• My youngest child has reached my absolute favorite stage. Starting solids. I don’t know why but I seriously get a kick out of watching their faces when babies try a new food or texture. I also love those little lip smacking sounds they make while they eat. I often wonder why it’s impolite to make such sweet sounds once you are the age of three or so, but I digress.

    There really isn’t much of a science to starting solids with your baby. First you wait for them to be ready. Signs of a hungry baby would be those who stare while you eat, practice chewing while you eat, grab for your food or utensils, or one who is just plain hungry. Once your baby shows one or all of these signs get the okay from your pediatrician then grab a highchair, (bibs and towels are helpful too!) and help your baby get his eat on! Don’t be surprised if those first few bites come right back at you, it takes time to figure out how to get things to go down and not out. Even if people around you make fun of you, make lots of funny noises while feeding your baby. Funny faces are a plus too, and make sure you give a good example of how to chew at the right times too.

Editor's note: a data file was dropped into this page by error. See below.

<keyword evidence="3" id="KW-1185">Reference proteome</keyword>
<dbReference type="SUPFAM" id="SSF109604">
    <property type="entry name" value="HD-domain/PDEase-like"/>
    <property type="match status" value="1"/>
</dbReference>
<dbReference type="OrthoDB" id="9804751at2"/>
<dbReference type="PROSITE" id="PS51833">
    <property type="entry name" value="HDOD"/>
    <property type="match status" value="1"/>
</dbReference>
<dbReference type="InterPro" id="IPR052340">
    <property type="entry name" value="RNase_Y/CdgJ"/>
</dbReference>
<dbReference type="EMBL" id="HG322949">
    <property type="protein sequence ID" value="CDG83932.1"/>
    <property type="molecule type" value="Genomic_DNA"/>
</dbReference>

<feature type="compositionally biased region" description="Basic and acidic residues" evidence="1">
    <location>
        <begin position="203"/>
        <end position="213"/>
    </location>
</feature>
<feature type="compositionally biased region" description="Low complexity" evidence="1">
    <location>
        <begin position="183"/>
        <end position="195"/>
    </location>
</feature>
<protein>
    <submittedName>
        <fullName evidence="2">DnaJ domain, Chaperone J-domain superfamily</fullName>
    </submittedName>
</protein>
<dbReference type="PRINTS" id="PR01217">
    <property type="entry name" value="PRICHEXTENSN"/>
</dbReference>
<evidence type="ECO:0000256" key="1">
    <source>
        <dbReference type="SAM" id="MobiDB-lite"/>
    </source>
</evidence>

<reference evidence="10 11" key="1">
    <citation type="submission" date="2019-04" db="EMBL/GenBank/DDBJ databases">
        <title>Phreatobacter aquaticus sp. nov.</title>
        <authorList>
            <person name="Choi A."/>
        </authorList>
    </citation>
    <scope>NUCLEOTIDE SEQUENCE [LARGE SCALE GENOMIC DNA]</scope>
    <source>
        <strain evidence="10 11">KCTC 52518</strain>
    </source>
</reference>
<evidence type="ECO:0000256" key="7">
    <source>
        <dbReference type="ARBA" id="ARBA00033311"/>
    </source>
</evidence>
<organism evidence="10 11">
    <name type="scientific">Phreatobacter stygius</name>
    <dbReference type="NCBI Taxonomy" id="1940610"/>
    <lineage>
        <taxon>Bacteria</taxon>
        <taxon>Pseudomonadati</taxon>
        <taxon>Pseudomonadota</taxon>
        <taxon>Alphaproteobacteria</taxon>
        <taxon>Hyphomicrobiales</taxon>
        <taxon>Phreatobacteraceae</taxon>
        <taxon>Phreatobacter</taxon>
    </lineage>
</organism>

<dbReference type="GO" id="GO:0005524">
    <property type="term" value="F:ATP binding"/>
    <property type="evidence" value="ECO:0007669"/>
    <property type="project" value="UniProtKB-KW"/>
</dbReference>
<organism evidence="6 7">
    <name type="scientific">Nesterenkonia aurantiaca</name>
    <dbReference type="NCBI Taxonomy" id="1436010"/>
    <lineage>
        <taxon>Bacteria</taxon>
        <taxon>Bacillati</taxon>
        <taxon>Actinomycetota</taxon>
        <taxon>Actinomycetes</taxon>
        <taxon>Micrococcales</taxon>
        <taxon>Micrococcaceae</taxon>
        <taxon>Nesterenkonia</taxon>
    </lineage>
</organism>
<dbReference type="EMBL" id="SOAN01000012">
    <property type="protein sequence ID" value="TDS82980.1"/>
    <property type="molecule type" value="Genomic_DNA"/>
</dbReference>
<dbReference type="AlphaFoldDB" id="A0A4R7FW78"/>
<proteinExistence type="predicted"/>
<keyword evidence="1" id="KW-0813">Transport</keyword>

By the time you’ve introduced your baby to all of the fruits and vegetables you can think of, try offering them in combinations.

    There are plenty of opinions as to how to go about the first few meals. Everyone seems to agree on starting with rice cereal first. Then some go by colors, all the yellow food, to green, to orange et cetera. Yet others believe it doesn’t matter what you give them first. What we can all be sure of is that when you introduce a new food do it for an entire week. There are a few reasons for this. The first reason is that it takes a few tries before you can be sure your baby likes the food. The second, and far more important reason, is that if your child has an allergic reaction to the new food it’s easy to figure out which food caused the problem.

    As far as the actual food goes, you can either purchase your baby food from the supermarket, make it yourself, or a combination between the two. For my eldest I made all of her baby food. It was easy, cheap, and I felt good about what she was eating. My middle child however, I needed a bit of flexibility. I made a solid portion and always had a few jars on hand for on the go. By the time you’ve introduced your baby to all of the fruits and vegetables you can think of, try offering them in combinations. Carrots and corn together, or two different fruits together. Once they are older and ready for it you can start introducing meats and cheeses in small chunks. One thing I never could do were the meat dishes the stores sell, or “meals.” I never once bought the “turkey dinner” baby food for example. The thought of it sort of grossed me out. Instead I made sure that my kids got very small pieces of grilled chicken, or small chunks of cheese. Scrambled eggs and yogurt are also good sources of protein.

    The most important thing is to have fun feeding your baby, don’t be afraid to get a little messy, and make meals enjoyable for everyone. See Introducing Solids by Dr. Playdate for more tips.